6. Numerical Validation

This section presents the computational validation of the proposed mixed-integer quadratic problem evaluated in a low-voltage distribution network (i.e., CIGRE network). First, we give its main characteristics, and second, the numerical implementations and results found using the MATLAB software are presented and discussed (Supplementary Materials).

6.1. Test System

Figure 4 illustrates a modified version of the CIGRE low-voltage test system for microgrid applications. This system is a typical residential network composed of 19-nodes, with a peak power demand of 186.9 kW and a nominal voltage of 400 V. This modified CIGRE version was proposed in [28], which includes solar generations at nodes 8, 10, 12, and 16.

6.2. Scenario Generation

The number of scenarios is key to obtain an accurate but tractable model. In this case, three conditions for generation and three load scenarios were considered. These correspond to low, medium, and high generation/demand. These conditions were combined, generating nine generation and demand scenarios with their respective probability. A higher number of scenarios is possible, although the degree of improvement of the solutions to justify the additional computational effort was insufficient. The likelihood of each scenario is given in Table 2.

6.3. Numerical Results

The numerical experiments were performed on a modified version of the CIGRE low-voltage test system [29]. The convex model was solved using CVX, a package for specifying and solving convex programs [30]. Table 3 shows the configuration of phase-balancing achieved by the proposed model in generation and demand nodes.
Figure 5 shows the initial power losses for each scenario and their corresponding power loss reduction with the configuration achieved by the MI-QP model.
From Figure 5, it can be observed that the MI-QP model reduced system power losses by, on average, 41.74 %; this indicates that, in any scenario, the system power losses always will reduce concerning the base case. The MI-QP model’s solution guarantees the global optimum for all scenarios with a robust configuration.
To demonstrate that the proposed approach reaches the global optimum of the problem, we evaluate all the possible phase-swapping configurations using an exhaustive search method based on nested loops, which takes about 46 h to evaluate 34 million combinations. However, with the proposed MI-QP, the global optimum finding takes about 104.17 s, demonstrating the efficiency of the proposed approach regarding the required processing times to solve this complex optimization problem.
Figure 6 depicts the box-plot of thee-phase voltages, before and after the phase-balancing. This type of plot, provides a visual representation of the results under different scenarios; it also shows the minimum, maximum, median and first quartile. After the phase-balancing, the voltage profiles are enhanced by reducing the average unbalanced index from 0.3354 to 0.2921. In addition, the voltages moved to acceptable ranges between 0.9 and 1.1 pu. For example, the average of the voltages in Nodes 8, 9 and 10 was below 0.9, in the original system, and changed to values between 0.9 to 1.0 pu in the balanced system. There are, some scenarios with voltages below 0.9, even after balancing; however, this behavior occurs only in few critical scenarios.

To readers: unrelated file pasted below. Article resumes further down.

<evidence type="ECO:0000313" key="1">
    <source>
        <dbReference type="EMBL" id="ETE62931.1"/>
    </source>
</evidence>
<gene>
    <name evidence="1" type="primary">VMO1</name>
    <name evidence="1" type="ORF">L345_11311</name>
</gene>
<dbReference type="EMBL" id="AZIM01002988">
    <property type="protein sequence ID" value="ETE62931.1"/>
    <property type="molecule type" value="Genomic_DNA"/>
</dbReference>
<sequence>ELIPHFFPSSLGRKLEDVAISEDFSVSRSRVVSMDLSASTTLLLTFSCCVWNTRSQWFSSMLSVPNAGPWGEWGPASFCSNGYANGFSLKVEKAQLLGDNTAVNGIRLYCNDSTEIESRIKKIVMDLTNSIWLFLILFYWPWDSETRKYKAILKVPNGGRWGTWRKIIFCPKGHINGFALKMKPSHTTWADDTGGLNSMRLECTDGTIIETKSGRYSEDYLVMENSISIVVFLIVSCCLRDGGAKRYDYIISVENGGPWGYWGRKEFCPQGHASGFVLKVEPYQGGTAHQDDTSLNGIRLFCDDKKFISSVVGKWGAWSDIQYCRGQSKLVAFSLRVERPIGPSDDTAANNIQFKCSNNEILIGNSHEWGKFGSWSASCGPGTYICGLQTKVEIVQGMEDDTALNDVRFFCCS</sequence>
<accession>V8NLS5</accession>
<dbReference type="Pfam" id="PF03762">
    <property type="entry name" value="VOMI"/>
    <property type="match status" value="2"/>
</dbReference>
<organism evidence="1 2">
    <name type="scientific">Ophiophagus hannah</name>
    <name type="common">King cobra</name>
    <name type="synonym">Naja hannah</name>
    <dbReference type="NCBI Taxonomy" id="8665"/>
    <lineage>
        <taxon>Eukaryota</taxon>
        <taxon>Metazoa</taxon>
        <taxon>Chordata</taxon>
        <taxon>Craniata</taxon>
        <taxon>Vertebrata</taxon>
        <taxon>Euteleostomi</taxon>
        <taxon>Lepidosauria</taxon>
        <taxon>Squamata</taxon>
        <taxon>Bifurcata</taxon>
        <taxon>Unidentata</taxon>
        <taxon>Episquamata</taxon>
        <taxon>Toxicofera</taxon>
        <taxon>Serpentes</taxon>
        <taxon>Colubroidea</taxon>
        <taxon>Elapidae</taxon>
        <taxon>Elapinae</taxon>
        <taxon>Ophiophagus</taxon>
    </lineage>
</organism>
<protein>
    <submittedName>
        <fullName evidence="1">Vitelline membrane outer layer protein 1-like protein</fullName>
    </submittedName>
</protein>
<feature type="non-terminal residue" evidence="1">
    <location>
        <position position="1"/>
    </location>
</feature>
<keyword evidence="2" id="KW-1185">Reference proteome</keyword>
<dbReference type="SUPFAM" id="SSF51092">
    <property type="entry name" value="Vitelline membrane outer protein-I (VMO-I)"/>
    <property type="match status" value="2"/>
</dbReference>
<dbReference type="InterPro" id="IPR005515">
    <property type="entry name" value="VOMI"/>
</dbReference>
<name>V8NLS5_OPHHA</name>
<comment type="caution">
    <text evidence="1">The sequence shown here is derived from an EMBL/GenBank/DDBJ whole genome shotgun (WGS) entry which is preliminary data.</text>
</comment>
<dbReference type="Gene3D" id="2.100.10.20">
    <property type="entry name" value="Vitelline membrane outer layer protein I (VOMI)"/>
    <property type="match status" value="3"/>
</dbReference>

It is worth mentioning that the proposed MI-QP model can deal with planning and operating problems associated with phase balancing. However, the proposed model is most suitable for the planning stage, where a working group will configure all the phases before setting up the grid under operation. In the grid operation, all the grid nodes must have a three-phase device composed of switches to change the phase configuration. This option is possible in practice, but it is expensive for low-voltage applications and may introduce unwanted transient behavior.

7. Conclusions

A reformulation of the MINLP model that represents the optimal phase-balancing in low-voltage distribution networks has been proposed in this paper. A mixed-integer quadratic programming (MI-QP) model was developed, whose main advantages compared to the exact MINLP model are as follows: (i) the global optimum can be guaranteed by combining a B&B algorithm with the quadratic approximation of the three-phase power flow model. (ii) classical heuristic and metaheuristic approaches can be avoided to solve this large-scale combinatorial optimization problem; (iii) by preserving the convex structure of the optimal power flow problem, this model allows one to deal with the uncertainties caused by renewable generation and variable loads while working with probabilities; (iv) under the same simulating conditions, the solution reached the same global solution. The latter implies that it does not require statistical tests to prove its efficiency, which is not possible with metaheuristics.